• NEW YORK, New York
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  • July 20, 2010

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Scholten Japanese Art

Fourteen members of the Asian Art Dealers New York (AADNY) will present an exciting Fall schedule of exhibitions, focusing on a wide range of subject matter, throughout the month of September.

The specialists in Indian, Himalayan, and Southeast Asian works of art include: Art of the Past, Leiko Coyle, Arnold Lieberman, Kapoor Galleries, Theresa McCullough, Nancy Wiener, and Doris Wiener. Chinese art, ancient through contemporary, will be shown at the Ralph M. Chait Galleries, China 2000 Fine Art, Kaikodo, and M D Flacks, with Joan B. Mirviss, Scholten Japanese Art, and the Kang Collection Korean Art, representing Japanese and Korean art, ancient through contemporary, respectively.

At the Ralph M. Chait Galleries, 724 Fifth Avenue, An Autumn Feast of Color: Fine Chinese Ceramics and Works of Art will showcase an array of polychrome decorated porcelains and works of art of superb quality from a private collection. One of the highlights is a very rare pair of 18th century painted ivory, jade and hardstone appliqué figures of a court lady and gentleman.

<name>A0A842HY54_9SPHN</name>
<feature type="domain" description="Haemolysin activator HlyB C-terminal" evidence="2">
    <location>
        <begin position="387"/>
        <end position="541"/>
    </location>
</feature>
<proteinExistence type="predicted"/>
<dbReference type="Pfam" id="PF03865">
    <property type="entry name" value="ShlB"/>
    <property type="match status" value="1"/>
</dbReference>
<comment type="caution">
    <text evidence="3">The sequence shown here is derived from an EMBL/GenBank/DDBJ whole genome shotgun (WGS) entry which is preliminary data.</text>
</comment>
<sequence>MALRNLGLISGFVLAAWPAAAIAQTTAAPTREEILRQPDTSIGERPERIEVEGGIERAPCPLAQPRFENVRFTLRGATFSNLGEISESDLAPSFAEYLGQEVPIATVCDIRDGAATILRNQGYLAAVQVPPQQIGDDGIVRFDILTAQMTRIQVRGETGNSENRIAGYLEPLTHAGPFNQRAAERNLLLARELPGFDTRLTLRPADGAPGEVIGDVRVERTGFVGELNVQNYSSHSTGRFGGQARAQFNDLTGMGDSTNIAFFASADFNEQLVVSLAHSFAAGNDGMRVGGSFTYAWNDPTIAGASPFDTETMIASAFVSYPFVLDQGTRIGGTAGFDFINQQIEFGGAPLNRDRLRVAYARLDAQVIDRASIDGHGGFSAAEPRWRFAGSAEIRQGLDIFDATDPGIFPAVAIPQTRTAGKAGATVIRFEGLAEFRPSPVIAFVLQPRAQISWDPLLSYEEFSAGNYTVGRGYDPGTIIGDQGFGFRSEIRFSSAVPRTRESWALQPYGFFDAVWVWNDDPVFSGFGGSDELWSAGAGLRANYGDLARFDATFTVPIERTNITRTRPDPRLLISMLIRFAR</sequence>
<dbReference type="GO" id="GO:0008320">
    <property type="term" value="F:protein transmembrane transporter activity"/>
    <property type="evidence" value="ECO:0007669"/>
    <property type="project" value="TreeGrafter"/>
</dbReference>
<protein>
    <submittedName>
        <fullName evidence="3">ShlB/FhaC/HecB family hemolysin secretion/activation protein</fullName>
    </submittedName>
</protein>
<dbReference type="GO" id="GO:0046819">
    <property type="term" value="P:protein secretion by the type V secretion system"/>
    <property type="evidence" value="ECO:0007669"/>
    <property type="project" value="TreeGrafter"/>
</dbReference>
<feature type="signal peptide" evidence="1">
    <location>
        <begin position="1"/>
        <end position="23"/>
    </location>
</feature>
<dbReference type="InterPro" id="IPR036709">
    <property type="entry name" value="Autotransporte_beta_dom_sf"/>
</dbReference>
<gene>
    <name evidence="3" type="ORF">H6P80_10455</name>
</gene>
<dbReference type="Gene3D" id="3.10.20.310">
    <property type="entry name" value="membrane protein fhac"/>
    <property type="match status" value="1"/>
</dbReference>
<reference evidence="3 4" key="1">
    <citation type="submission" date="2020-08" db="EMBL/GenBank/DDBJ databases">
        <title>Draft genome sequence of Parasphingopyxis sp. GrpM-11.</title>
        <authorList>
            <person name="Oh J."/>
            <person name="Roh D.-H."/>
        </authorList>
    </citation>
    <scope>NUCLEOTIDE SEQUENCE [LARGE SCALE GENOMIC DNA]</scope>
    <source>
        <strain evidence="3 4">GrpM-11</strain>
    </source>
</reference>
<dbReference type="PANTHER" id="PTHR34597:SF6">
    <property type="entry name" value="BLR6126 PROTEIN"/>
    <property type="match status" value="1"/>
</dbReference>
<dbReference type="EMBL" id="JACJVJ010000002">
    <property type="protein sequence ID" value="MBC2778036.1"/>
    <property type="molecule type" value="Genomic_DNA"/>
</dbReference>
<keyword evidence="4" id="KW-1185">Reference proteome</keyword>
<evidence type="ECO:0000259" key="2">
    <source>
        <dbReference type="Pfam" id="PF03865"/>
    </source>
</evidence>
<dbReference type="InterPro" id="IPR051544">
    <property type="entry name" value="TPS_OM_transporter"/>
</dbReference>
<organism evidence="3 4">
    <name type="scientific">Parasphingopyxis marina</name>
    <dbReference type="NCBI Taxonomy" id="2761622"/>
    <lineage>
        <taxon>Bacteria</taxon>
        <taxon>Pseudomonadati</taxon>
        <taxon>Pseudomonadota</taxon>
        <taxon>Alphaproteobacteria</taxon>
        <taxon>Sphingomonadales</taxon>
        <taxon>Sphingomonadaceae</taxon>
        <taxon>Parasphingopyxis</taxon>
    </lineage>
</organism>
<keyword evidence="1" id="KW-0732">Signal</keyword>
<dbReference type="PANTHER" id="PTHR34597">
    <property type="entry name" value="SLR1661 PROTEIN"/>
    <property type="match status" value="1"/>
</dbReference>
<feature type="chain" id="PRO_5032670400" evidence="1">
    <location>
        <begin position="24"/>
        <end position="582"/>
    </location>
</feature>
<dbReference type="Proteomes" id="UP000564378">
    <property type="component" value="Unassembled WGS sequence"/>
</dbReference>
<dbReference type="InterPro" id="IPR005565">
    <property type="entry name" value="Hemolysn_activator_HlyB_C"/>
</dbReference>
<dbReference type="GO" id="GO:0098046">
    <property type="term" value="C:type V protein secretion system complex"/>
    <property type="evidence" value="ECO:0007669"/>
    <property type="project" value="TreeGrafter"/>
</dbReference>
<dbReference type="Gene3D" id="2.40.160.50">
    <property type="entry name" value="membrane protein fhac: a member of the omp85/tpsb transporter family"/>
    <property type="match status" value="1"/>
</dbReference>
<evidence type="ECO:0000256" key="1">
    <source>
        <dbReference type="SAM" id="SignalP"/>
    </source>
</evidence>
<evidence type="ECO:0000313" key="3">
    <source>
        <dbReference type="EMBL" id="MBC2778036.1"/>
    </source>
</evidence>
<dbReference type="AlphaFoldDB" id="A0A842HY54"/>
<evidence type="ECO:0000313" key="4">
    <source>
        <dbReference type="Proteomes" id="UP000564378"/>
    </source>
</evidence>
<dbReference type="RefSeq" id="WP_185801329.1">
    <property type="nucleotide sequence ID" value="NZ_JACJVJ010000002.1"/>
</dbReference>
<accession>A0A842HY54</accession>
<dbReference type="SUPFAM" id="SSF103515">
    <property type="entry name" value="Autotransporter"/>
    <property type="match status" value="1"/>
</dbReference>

Literati Musing: Inscriptions on Chinese Paintings and Scholar Objects, will be held at China 2000 Fine Art, 434A East 75th Street. Like the contemporary Twitter, ancient inscriptions on Chinese art were the momentary (and now art historically monumental) thoughts about society, relationships, politics, and aesthetics of the literati. Karen and Leon Wender gathered together objects for the scholar’s desk and Chinese paintings that bear inscriptions by eminent scholars and calligraphers of Chinese history. The scholar’s words, literally etched in stone or wood or written with indelible ink on paper, provide clues to where they were at particular times in their lives and offer their knowledge about the object or the painting upon which they inscribe their thoughts. Among the exhibition’s highlights is an Important Scholar Rock Anhui Inkstone with calligraphy by Ding Jing, dated 1750 and a Ming dynasty poem carved onto on a soapstone seal-paste box by Deng Shiru, a very important calligrapher and seal carver from the 18th century.